Transport Canada Recall Number: 2004102; Units affected: 301,974 (includes other models)

2002-2004: On certain vehicles, the galvanized-braided-steel tailgate support cables used to support the tailgate in the full open (horizontal) position can corrode over time and fracture when loads are applied to them. Tailgate support cable corrosion may not be visible because of the plastic sheathing covering the cable. If one cable fractured, the remaining cable may retain the tailgate in a horizontal position. If the remaining cable was weakened by corrosion, it could fracture within moments of the first cable fracture. If both cables fractured, the tailgate would suddenly drop approximately 10 degrees and strike the top surface of the rear bumper. If anyone is sitting or standing on the horizontal surface of the tailgate when both cables fracture, they could fall and be injured. On vehicles without a rear bumper, the tailgate may drop to a lower position. Correction: Dealers will replace the existing galvanized support cables with stainless steel support cables.

Transport Canada Recall Number: 2005119; Units affected: 73,473 (includes other models)

2003-2005: On certain vehicles, the 2nd row centre occupant seat belt routing may make it difficult to position the lap portion of the safety belt low around the hips of occupants. A lap portion of the seat belt routing that is not low and snug on the hips can allow unfavourable occupant kinetics in the event of a crash. Moreover, the higher routing allows the lap belt to ride up on an occupant’s abdomen instead of fitting low around their hipbones, and therefore, can expose them to more risk of abdominal and internal organ injury. Correction: Dealers will modify the guide loop.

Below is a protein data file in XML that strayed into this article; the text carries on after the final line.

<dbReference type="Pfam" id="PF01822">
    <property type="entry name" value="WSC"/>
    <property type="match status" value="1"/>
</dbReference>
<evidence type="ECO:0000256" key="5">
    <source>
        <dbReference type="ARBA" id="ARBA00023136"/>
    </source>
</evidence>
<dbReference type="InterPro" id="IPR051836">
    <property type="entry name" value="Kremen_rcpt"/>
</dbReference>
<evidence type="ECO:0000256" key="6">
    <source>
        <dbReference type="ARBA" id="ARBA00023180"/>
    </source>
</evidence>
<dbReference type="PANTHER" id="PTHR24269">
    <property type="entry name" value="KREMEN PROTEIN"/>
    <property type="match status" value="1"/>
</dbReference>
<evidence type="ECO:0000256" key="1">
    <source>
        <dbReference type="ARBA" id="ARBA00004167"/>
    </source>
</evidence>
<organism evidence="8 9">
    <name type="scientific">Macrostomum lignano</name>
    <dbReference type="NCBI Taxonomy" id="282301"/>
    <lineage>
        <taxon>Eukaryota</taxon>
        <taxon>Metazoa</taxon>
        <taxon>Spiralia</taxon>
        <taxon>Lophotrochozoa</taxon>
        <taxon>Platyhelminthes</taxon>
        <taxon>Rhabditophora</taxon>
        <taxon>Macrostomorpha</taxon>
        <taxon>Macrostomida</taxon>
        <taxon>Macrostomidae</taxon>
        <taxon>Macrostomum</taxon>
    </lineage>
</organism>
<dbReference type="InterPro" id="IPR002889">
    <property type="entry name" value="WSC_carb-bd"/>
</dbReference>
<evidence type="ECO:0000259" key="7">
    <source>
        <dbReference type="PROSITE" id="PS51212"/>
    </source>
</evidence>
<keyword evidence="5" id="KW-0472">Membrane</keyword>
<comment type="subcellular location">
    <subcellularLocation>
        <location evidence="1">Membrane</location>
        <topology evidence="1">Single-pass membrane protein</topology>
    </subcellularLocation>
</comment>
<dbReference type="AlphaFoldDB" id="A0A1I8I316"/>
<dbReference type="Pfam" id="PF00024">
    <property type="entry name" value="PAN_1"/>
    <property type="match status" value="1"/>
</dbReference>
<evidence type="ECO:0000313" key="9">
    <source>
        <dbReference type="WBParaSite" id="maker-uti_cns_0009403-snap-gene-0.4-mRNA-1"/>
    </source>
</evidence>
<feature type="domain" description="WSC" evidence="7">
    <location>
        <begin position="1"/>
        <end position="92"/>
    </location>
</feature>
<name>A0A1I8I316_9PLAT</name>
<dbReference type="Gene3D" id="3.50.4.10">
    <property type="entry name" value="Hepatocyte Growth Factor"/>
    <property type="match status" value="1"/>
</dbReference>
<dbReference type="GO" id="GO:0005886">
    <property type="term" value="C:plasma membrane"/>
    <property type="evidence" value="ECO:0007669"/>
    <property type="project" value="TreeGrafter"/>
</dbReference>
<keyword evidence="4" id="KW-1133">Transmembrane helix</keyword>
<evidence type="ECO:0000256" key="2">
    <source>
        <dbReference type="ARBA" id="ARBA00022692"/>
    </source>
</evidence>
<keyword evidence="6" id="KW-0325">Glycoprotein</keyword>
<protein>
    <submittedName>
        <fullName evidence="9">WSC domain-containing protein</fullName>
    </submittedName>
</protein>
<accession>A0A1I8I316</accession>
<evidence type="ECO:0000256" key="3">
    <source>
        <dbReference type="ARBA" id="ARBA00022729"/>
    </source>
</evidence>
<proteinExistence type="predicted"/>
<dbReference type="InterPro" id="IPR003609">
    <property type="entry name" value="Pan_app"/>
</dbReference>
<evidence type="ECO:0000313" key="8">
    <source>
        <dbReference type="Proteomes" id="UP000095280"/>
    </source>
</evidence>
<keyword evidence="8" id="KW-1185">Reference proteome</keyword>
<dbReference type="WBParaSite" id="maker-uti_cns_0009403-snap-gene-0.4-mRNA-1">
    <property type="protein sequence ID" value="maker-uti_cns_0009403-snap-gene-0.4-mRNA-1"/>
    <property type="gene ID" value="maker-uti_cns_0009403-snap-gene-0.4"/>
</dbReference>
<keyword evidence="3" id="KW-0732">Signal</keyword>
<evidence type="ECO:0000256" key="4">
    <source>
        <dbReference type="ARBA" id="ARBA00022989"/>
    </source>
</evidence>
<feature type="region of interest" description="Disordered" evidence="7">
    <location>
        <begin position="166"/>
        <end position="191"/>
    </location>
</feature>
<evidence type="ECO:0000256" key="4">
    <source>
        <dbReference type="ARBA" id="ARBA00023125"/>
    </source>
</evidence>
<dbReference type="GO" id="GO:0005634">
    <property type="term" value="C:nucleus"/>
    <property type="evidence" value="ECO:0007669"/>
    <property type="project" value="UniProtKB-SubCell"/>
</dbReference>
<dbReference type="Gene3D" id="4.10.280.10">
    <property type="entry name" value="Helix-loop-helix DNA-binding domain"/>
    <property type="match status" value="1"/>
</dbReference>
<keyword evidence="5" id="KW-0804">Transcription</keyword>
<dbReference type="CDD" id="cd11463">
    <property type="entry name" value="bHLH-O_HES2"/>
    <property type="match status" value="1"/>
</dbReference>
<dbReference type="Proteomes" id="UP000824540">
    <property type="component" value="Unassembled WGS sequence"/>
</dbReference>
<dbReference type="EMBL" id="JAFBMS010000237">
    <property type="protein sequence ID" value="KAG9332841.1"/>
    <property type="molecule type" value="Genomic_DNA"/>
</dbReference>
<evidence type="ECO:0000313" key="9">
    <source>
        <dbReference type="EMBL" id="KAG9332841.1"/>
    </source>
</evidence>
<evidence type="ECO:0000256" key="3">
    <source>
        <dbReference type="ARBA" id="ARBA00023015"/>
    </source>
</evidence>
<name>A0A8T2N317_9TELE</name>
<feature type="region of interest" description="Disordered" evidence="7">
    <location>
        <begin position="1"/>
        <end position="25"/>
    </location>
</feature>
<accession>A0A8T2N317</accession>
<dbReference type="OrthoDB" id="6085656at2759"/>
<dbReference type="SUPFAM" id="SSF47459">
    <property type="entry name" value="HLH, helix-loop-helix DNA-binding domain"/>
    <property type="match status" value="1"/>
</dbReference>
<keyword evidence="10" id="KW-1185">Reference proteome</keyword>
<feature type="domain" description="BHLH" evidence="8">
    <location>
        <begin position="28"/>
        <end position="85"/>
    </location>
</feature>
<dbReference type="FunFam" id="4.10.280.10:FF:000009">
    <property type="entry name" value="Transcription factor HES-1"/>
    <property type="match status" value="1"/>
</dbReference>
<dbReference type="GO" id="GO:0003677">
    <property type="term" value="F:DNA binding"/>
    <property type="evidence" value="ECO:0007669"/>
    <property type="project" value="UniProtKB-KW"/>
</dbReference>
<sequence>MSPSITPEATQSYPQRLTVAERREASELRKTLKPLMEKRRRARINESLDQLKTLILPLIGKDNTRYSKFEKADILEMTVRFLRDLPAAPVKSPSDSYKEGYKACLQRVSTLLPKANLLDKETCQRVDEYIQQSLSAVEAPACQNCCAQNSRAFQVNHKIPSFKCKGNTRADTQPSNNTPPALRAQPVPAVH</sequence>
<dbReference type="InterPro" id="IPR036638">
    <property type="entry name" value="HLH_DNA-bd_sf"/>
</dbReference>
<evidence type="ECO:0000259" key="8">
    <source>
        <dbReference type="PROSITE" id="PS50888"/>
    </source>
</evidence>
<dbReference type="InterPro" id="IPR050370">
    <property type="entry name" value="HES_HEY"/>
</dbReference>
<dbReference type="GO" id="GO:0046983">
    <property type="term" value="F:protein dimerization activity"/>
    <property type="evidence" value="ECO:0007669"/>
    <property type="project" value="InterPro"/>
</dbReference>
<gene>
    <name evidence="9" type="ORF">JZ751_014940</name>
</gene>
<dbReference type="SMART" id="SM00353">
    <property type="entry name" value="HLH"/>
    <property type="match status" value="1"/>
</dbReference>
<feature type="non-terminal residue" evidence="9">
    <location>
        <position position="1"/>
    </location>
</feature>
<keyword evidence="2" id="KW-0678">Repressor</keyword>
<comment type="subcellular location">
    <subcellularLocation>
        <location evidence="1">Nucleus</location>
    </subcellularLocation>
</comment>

Transport Canada Recall Number: 2004037; Units affected: 4,075 (includes other models)

2003-2004: On certain vehicles, the relief valve o-ring seal within the brake hydro-boost module could fail. If this happens during braking applications, the driver may be able to hear an engine compartment noise similar to the sound that occurs when the steering wheel is turned to a full stop position. The driver could also experience a slight increase in steering efforts while braking and parking. Under certain driving conditions, a slight increase in the applied brake pedal effort may be required to achieve the same vehicle deceleration rate as prior to the seal failure. Correction: Dealers will inspect the hydro-boost module, and replace it, if necessary.

Transport Canada Recall Number: 2003063; Units affected: 43,000 (includes other models)

2003: On certain vehicles, the following statements were omitted from the SIR caution label: “Never put a rear-facing child seat in the front” for the vehicles without an air bag switch or “Never put a rear-facing child seat in the front unless air bag is off” for vehicles with an air bag switch and “Sit far back as possible from the air bag”. The statements are printed in the Owner’s Manual. Correction: None required as instructions are in the owners manual and this is well known by the public.

Transport Canada Recall Number: 2003019; Units affected: 383 (includes other models)